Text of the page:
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In particle physics phenomenology, chiral color is a speculative model which extends quantum chromodynamics (QCD), the generally accepted theory for the strong interactions of quarks. QCD is a gauge field theory based on a gauge group known as color SU(3)C with an octet of colored gluons known as gluons acting as the force carriers between a triplet of colored quarks.
In Chiral Color, QCD is extended to a gauge group which is SU(3)L × SU(3)R and leads to a second octet of force carriers. SU(3)C is identified with a diagonal subgroup of these two factors. The gluons correspond to the unbroken gauge bosons and the color octet axigluons -- which couple strongly to the quarks—are massive. Hence the name is Chiral Color. Although Chiral Color has presently no experimental support—which is not really any worse than most models currently investigated—it has the "aesthetic" advantage of rendering the Standard Model more similar in its treatment of the two short range forces, strong and weak interactions.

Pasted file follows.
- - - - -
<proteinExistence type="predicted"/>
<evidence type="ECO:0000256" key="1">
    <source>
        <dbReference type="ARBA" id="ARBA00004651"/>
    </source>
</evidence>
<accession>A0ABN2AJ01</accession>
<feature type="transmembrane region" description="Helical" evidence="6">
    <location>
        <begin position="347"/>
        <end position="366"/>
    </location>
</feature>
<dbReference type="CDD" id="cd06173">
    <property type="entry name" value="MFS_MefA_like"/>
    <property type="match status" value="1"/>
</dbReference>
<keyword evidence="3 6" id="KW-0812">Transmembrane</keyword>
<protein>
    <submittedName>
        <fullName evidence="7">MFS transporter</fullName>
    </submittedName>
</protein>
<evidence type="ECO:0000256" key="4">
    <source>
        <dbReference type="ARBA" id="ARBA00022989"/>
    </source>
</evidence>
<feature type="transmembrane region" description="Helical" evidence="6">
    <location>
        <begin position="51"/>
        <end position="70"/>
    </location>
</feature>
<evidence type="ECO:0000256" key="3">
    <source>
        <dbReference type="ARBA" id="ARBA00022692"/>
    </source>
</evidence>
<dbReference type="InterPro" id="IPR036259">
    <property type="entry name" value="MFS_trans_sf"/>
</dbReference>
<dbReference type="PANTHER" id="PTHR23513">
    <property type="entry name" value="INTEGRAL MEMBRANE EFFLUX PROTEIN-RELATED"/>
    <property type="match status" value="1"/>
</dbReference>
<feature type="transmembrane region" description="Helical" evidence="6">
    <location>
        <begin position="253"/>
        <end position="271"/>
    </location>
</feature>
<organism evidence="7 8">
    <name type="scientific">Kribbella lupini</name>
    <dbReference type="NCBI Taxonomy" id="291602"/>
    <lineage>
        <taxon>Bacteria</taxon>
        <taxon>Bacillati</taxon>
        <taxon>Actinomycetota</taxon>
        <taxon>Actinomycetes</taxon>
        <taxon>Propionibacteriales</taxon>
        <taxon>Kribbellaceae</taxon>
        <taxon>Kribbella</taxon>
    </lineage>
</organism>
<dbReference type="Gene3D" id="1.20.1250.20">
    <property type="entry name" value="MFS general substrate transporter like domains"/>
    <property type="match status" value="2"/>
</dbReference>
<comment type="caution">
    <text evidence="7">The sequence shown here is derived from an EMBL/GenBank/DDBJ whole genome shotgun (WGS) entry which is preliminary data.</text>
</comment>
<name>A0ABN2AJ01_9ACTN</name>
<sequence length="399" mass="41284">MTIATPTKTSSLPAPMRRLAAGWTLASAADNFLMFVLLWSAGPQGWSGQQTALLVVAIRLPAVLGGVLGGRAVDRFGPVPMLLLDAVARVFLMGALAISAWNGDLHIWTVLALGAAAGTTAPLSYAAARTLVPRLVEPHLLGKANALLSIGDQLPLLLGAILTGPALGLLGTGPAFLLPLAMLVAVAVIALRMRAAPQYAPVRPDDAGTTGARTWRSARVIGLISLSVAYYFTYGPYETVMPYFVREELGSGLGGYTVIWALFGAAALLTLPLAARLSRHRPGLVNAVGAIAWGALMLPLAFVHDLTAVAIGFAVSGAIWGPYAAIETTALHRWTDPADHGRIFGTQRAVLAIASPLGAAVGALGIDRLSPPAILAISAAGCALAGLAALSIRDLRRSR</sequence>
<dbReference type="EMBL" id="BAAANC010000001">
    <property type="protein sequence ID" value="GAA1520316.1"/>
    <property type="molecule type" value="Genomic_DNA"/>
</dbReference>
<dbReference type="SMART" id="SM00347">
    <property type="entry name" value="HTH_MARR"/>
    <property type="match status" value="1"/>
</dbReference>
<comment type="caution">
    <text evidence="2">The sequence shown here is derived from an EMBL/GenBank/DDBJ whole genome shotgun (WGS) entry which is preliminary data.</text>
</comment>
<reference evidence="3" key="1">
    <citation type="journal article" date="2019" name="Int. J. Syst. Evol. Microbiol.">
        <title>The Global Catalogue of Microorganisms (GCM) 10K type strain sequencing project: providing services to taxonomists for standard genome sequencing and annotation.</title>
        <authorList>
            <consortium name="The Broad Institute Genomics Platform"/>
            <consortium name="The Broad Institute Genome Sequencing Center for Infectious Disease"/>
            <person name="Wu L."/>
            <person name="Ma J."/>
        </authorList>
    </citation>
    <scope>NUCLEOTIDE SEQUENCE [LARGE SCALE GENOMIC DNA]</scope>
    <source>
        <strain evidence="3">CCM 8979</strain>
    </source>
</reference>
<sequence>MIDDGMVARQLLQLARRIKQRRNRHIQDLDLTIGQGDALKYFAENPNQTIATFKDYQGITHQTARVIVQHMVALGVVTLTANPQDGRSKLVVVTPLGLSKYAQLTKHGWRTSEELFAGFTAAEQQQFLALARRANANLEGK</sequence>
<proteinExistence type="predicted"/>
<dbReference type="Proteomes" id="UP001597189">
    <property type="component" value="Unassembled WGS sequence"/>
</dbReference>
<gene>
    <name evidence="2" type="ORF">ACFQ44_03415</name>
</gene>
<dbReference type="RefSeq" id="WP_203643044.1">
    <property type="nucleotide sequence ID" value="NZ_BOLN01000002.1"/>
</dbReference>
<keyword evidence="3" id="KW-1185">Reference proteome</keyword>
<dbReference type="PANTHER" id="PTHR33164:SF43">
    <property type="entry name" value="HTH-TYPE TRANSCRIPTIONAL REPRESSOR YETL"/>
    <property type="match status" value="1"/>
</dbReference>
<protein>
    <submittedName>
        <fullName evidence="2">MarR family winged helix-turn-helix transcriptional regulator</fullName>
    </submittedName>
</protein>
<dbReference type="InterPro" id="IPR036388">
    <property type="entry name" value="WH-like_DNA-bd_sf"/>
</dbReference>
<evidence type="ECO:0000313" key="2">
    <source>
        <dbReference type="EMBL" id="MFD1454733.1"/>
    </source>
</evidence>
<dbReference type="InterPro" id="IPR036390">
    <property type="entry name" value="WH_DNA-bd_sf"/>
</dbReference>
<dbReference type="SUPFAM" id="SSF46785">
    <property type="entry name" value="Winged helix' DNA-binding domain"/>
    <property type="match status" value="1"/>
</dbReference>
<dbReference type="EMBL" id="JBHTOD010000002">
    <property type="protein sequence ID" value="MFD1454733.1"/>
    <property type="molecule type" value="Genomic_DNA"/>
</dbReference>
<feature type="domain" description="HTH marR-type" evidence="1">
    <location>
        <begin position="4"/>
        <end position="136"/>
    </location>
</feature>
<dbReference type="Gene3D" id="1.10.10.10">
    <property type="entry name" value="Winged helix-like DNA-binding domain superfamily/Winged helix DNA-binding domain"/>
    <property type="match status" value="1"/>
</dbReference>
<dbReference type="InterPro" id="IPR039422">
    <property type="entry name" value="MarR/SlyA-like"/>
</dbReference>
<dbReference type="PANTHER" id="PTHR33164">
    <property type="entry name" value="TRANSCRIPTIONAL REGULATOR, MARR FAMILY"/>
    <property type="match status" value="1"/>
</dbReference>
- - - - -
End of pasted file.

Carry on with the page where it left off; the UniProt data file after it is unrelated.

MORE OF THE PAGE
Unlike gluons, the axigluons are predicted to be massive. Extensive searches for axigluons at CERN and Fermilab have successfully placed a lower bound on the axigluon mass of about 1 TeV. Axigluons may be discovered when collisions are studied with higher energy at the Large Hadron Collider.
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